Employers in North Carolina and across the country, however, should be aware of the trend in the federal courts and agencies to grant protections to transgender workers under Title VII of the Civil Rights Act.  Last week two federal courts allowed transgender plaintiffs to proceed with their gender discrimination claims, representative of the growing acceptance of sex stereotyping or gender nonconformity theories under these circumstances.

In Fabian v. Hospital of Central Connecticut, No. 3:12-cv-01154 (D. Conn. Mar. 18, 2016), the District of Connecticut denied summary judgment to a hospital on a surgeon’s sex bias claims.  The surgeon alleged that the hospital failed to hire her after learning of her plan to transition from male to female.  Tracing the history of transgender claims under Title VII, Judge Underwood, a well-respected jurist in the district, noted that although most early cases considering the issue held that Title VII does not protect transgender individuals, courts more recently have allowed such claims to proceed on a theory that the term “sex” in Title VII refers to discrimination based on factors related to or having something to do with sex.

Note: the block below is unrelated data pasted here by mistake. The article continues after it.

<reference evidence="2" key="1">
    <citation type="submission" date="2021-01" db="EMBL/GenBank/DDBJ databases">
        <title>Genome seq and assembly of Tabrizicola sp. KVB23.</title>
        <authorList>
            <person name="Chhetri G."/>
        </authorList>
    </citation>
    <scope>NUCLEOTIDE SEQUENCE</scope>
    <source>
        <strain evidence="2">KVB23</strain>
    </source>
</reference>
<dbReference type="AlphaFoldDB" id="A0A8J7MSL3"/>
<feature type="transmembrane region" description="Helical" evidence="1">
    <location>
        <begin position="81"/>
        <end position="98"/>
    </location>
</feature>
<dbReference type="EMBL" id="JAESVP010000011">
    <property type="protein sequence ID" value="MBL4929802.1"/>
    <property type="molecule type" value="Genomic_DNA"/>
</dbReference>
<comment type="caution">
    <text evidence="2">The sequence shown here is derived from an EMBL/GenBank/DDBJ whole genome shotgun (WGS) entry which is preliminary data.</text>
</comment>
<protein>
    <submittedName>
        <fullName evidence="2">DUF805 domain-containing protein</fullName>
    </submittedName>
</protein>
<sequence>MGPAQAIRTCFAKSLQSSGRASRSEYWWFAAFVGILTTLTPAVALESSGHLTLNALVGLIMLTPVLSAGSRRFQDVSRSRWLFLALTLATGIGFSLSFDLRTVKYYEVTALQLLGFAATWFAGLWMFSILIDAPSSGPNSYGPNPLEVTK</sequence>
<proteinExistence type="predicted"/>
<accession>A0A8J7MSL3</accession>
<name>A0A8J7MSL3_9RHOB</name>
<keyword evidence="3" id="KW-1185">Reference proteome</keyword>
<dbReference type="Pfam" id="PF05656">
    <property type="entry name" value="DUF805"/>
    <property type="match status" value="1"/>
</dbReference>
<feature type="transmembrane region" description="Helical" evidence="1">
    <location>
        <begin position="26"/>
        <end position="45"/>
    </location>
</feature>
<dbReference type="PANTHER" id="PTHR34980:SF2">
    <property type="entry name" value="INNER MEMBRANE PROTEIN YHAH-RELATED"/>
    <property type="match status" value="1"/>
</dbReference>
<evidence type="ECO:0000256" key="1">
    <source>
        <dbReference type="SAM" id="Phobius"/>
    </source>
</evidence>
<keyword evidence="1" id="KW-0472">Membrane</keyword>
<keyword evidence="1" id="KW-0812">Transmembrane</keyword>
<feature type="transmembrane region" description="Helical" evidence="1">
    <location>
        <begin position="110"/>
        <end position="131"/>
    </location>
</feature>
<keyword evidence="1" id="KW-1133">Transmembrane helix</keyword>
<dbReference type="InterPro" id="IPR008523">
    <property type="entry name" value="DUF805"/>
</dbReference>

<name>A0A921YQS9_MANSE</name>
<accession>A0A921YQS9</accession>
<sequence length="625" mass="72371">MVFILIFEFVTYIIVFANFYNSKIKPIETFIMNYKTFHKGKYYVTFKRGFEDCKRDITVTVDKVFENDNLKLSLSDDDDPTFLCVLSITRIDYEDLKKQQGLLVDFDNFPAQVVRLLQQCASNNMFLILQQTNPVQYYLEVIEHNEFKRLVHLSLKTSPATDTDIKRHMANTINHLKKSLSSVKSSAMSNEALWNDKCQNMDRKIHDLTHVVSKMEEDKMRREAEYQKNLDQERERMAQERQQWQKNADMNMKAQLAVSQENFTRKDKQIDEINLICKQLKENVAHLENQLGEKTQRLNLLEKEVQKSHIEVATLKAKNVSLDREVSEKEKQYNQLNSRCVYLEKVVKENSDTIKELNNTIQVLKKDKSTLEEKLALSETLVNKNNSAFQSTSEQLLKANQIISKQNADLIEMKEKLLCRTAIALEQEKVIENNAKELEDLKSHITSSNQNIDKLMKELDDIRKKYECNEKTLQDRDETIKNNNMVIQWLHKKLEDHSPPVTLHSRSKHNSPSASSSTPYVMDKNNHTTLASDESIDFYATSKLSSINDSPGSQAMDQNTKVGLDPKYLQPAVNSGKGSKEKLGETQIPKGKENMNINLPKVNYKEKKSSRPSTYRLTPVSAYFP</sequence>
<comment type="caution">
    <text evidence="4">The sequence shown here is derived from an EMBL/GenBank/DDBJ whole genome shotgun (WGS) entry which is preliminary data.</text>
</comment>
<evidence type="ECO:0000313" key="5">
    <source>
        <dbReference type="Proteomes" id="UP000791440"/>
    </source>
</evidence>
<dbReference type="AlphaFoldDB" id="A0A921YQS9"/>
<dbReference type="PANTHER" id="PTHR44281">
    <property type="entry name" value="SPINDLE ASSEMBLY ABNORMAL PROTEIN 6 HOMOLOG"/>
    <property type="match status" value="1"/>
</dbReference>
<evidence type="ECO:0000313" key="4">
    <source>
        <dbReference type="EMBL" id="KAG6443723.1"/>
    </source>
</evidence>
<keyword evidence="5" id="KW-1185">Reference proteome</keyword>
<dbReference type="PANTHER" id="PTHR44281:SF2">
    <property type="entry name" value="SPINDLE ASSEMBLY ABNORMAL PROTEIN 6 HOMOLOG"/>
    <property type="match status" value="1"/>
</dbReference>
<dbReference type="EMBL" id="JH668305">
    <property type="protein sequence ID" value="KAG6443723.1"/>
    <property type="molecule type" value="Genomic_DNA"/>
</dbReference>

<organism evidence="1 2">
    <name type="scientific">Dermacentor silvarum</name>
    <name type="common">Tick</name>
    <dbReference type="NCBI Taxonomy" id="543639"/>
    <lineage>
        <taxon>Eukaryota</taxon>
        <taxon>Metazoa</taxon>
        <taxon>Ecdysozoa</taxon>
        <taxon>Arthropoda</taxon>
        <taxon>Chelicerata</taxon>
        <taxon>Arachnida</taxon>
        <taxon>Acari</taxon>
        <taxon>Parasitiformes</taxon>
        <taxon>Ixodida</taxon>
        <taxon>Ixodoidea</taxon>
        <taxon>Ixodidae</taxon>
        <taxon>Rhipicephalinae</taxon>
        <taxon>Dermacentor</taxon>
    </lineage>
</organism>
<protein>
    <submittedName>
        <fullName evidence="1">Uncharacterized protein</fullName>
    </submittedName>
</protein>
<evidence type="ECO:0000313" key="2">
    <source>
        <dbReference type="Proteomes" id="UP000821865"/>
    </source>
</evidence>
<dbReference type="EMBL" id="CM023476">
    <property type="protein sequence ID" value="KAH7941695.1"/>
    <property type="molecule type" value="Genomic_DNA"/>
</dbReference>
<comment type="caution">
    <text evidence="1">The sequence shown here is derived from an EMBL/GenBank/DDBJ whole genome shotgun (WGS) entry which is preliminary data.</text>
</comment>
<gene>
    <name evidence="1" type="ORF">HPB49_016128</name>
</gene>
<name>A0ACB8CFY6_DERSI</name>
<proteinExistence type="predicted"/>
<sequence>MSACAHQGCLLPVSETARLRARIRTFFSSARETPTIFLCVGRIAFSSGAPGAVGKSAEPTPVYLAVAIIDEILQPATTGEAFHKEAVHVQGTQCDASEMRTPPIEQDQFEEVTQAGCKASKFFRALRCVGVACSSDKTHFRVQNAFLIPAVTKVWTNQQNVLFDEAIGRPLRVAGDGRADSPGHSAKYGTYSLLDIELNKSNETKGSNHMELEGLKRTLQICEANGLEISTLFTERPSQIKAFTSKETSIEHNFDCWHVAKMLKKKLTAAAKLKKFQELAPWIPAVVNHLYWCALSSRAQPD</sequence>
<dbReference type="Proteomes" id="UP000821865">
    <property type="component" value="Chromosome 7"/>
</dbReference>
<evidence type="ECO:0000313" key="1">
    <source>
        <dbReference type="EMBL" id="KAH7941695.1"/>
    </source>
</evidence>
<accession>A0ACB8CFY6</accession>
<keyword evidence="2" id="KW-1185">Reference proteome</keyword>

The District of Arizona reached a similar conclusion in Doe v. Arizona, No. 2:15-cv-02399 (D. Ariz. Mar. 21, 2016).  In that case, a male transgender correctional officer alleged he was not safe at work because his coworkers, who referred to him as “he/she” or “it,” would not respond to his emergency calls.  The court denied Arizona’s motion to dismiss, finding that the plaintiff’s allegation of transgender status satisfied the “protected status” element of a gender discrimination claim under Title VII.  (While not the subject of this post, this case also has important implications regarding failure to exhaust administrative remedies for retaliation claims.)

These courts join a number of federal courts – including the First, Sixth, Ninth, and Eleventh Circuits –that have extended protections to transgender individuals under the sex discrimination provisions of Title VII or Section 1983.  Federal agencies also have expressed their intent to enforce protections for transgender workers.  For instance: